“How do I insert bullet lists into Excel?” This is one the most frequent Excel questions that we receive at Expedience. Unlike Microsoft Word, Excel does not provide a simple way to apply bullets to a list. However, with a few simple tricks you can leverage Word’s bullet features to insert bullet lists into Excel.
Bullet Lists the Hard Way – Insert Symbols
The only way to create a bullet list directly in Excel is to insert a bullet character directly in front of an item in a cell. Bullet characters can be found on the ‘Insert’ tab, under ‘Symbols’. Insert your cursor directly before the item of text, go to the ‘Symbol’ dialog box, select the desired bullet symbol and click ‘Insert’:
Bullet Lists the Easy Way – Copy/Paste from Word
Inserting bullet symbols manually into Excel is tedious to say the least. An easier way to create bullet lists is to start with a bullet list in Word:
Copy the list from Word, select a cell in Excel and paste:
The bullet formatting is preserved, BUT the list continues over several rows. This is what happens when you paste content containing multiple lines onto a cell. If you want to keep the list inside the same cell, you need to make sure that you are pasting ‘IN’ the cell, not on top of it.
Pasting a Word List ‘IN’ a Single Cell
To paste into a cell, double click the cell to make sure the cursor is blinking inside the cell before pasting. Or, select the cell and paste into the formula at the top. This is the previous list pasted IN a cell:
The list is contained inside the same cell, but the bullets have turned into peculiar question marks. What happened?
Excel Friendly Bullets
The bullet switch happens because when pasting inside a cell, the text takes on the font that was applied in Excel – this includes the font used for the bullets.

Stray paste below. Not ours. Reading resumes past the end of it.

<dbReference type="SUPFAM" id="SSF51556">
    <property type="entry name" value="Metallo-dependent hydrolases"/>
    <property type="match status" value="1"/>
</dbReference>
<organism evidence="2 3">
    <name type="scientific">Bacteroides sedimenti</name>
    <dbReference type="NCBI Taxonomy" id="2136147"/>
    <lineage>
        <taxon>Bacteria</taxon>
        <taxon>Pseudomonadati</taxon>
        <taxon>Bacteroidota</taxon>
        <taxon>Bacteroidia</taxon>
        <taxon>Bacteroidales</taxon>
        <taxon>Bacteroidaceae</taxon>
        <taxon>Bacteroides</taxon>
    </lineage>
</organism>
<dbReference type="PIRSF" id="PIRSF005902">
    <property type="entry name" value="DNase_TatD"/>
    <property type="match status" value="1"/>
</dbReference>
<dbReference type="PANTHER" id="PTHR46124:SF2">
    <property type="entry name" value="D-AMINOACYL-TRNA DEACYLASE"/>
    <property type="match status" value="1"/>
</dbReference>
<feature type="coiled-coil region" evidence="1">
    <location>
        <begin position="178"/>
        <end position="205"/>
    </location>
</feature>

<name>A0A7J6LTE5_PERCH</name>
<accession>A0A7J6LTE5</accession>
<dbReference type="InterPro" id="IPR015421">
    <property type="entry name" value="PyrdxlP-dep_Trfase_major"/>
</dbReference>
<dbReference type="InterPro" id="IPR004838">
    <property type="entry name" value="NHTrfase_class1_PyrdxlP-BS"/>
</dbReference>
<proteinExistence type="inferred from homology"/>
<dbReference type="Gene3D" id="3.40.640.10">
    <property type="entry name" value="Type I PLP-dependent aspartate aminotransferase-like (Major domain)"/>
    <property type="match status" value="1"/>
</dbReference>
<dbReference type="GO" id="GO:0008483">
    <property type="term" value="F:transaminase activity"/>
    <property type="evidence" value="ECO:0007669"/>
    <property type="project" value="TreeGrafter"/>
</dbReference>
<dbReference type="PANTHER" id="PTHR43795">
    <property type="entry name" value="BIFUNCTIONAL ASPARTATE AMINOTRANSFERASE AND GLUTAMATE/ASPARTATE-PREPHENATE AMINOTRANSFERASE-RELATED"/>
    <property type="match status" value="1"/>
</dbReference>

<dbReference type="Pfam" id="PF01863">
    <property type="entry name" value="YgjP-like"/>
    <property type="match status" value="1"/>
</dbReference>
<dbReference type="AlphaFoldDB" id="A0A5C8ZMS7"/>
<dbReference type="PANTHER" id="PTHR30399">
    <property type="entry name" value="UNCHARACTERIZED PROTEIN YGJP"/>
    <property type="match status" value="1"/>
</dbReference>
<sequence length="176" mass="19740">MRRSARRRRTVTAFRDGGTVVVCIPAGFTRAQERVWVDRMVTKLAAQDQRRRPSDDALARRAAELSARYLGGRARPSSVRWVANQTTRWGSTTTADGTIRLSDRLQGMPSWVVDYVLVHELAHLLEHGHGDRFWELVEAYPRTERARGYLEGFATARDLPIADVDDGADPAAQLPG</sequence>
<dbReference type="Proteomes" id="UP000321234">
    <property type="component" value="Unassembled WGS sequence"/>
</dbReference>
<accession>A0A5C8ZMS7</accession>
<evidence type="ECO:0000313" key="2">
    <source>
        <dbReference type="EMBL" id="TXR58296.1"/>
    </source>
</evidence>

The most common font used to create bullets in Word is Wingdings. (Wingdings is so popular, there is also Wingdings 2 and Wingdings 3).
To find the font that is used for the list in Word, select the list, click on the ‘Multi-level’ list button and select ‘Define New List.’ Click ‘New Bullet’ at the end of the list:
You will see the font that is currently used:
Because Wingdings is not the font applied to the cell, the bullet is not recognized so it turns into an ‘unknown’ character – a question mark box.
However, you do not need to use Wingdings to create bullets. From the ‘New Bullet’ screen, change the font to a standard text font, such as Arial. Select ‘Unicode’ from the dropdown on the bottom of the screen. There are many bullet characters to choose from. Under the Subset ‘General Punctuation’ you will find a simple round bullet:
Scroll down to the subset ‘Geometric Shapes’ for a wide selection of bullets:
Once the bullets have been replaced with ‘Excel Friendly’, you can copy and paste the list into the cell. The bullets will be preserved: